Children's Museum has much in store for young patrons

The Children's Museum of Northern Nevada has taken a decided turn toward technology and teen-friendly exhibits.

With re-vamped low-tech stops and a smattering of state-of-the-art games and puzzles, Carson's place for kids and families just took a "major step up" executive director Jim Peckham said this week.

"When I came on about (a year) ago, I looked around and most of our exhibits had a 20-30-second time span," he said. "In other words, even our youngest (patrons) didn't stay interested for long.

"So, we decided to fix it."

Fittingly, the centerpiece of the new-look museum rests in the middle of the main room's stage. It's a virtual maze which projects a re-imagining of the traditional wood-handled board game of a marble in a maze.

This version is done in real-time using a projector and sensors.

As the sensor tracks a player's every step - and corresponds the player's movements with that of the virtual marble, the projected image virtually (and literally) follows suit.

"It's kind of hard to explain - but once you see it, once you play it - it's pretty addictive," Peckham said. "I knew the (game) would be a hit here when I took my kids to the Zeum in San Francisco, and they loved it."

Alex Peckham, 18, a Carson High senior and Carly Peckham, 9, a third grader at Bordewich Bray, were on-hand Saturday to enjoy the new game as well as offer a tutorial for other young passers-by.

"It's pretty easy to understand once you jump on there and do it," Carly said. "But it's a difficult game. I've only looked at the third level - and there's no way."

The virtual marble-maze game, Peckham said, is one of only four in the world. Designed by MIT grad Bill Keays, the maze has made appearances at the MIT Museum, the London Millennium Dome, Cirque Du Soliel and the MTV Europe Music Awards.

But the new facade of the museum is more than just a teen techies dream, Peckham said.

From the new sheriff's station exhibit, modeled to match the new Carson City Sheriff's Station, to a space shuttle equipped with a flight simulator, to the low-tech but often crowded Asian themed-restaurant, which will change to different types of cuisines throughout the year - the museum is aiming to be "the only place in the region families can really come and learn and share like this," Peckham said.

Dayton residents Aubrey Garrard, 10, a fourth-grader at Dayton Elementary and her brother Nolan, 5, a kindergartner, were busy "cooking up" some stir-fry noodles and sushi at the Asian Cafe, while mother, Nancy Garrard, looked on.

"We haven't been to the (museum) in a little over a year," she said. "I'm very surprised - pleasantly surprised at how clean and new and nice everything is.

"They've just been entertained for an hour - and that's not easy."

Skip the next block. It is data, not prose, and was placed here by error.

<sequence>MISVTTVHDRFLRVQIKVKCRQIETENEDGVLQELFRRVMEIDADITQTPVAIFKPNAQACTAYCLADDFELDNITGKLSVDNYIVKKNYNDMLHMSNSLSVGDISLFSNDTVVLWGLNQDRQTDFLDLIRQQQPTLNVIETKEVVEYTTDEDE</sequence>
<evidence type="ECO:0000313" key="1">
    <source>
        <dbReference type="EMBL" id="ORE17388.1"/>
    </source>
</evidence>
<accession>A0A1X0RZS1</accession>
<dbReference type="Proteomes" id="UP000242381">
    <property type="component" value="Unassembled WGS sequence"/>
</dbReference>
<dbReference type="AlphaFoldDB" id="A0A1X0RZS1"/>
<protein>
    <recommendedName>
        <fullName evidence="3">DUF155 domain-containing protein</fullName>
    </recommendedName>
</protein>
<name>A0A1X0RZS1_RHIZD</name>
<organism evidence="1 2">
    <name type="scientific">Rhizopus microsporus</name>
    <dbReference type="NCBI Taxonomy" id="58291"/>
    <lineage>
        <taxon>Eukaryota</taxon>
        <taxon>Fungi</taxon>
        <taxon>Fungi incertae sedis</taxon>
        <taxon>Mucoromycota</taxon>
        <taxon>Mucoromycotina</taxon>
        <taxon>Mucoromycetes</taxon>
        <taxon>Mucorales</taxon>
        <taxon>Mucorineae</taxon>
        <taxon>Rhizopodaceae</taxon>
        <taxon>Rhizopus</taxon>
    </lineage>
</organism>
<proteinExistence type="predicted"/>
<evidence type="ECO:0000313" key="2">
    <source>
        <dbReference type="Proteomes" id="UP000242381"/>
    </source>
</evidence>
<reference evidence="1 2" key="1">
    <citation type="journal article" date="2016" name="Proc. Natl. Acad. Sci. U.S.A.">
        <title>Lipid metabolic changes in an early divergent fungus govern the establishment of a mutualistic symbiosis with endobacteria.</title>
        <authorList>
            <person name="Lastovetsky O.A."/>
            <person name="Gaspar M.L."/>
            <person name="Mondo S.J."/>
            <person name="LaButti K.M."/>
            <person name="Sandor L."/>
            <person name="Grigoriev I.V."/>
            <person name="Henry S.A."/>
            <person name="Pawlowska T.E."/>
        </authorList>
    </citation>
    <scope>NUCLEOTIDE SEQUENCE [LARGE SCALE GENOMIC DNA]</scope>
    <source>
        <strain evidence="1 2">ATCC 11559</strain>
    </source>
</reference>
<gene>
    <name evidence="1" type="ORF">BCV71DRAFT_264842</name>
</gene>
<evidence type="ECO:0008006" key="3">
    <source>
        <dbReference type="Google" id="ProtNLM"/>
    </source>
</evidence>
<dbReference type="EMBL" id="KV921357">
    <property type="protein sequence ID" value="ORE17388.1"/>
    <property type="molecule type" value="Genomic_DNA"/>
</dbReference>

Aubrey said her favorite new exhibit was the virtual marble maze, and that she'd be back soon to try it again.

"Yeah, today was my first time," she said. "I ... it didn't go so well - but it was so fun."

• Contact reporter Andrew Pridgen at or 881-1219.

What's cookin'?

Carol Park has something cooking. She hopes her idea will be a lucrative one - to the tune of $15,000, at least.

Park, along with a handful of Children's Museum of Northern Nevada volunteers and stalwarts, has begun to organize a cookbook fundraiser.

By August, she hopes to publish a cookbook featuring more than 400 recipes from Carson locals.

"We hope everyone can get involved," she said Saturday at the museum. "We'd like a recipe from Mrs. Gibbons; we'd like recipes from everyday people.

"It's such a good idea - and we know there are a ton of great family recipes here in Carson that deserve to be in print."

Northern Nevada kids, the museum's patrons, will also be a focal point of the book, Park said.

"Part of the fundraiser is families can get pictures of their (kids) in the cookbook along with their recipes," she said. "I think it's one of those things - the more people get involved, the better it's going to be in the end."

Park is already working with a Kansas-based cookbook publisher that recently sent her a cookbook-making "tool box."

"They have the process down pretty good, it seems," she said. "It's just up to us to go out there, raise a little money - and, most importantly, get some recipes."

The first printing of the cookbook will feature 1,000 copies, Park said. But she hopes the museum's project chronicling the area's favorite recipes will take on "its own life."

"Any money we raise, we'll use for keeping the museum going," said the museum's executive director Jim Peckham. "It's great to start a new fundraiser; we're trying to constantly bring in new, interesting exhibits.

"It's good to have new ideas and new ways the community can get involved and support us."

get involved with the museum cookbook:

• To submit a recipe, e-mail or send a typewritten version of the recipe in 12-point type to:

Children's Museum

Attn: Mary Anne

813 North Carson Street

Carson City, NV 89701

• For a donation of $50, a picture of your child can also appear in the cookbook.

• To volunteer with the Children's Museum of Northern Nevada Museum cookbook project or to find out more, call 884-2226.

-Andrew Pridgen


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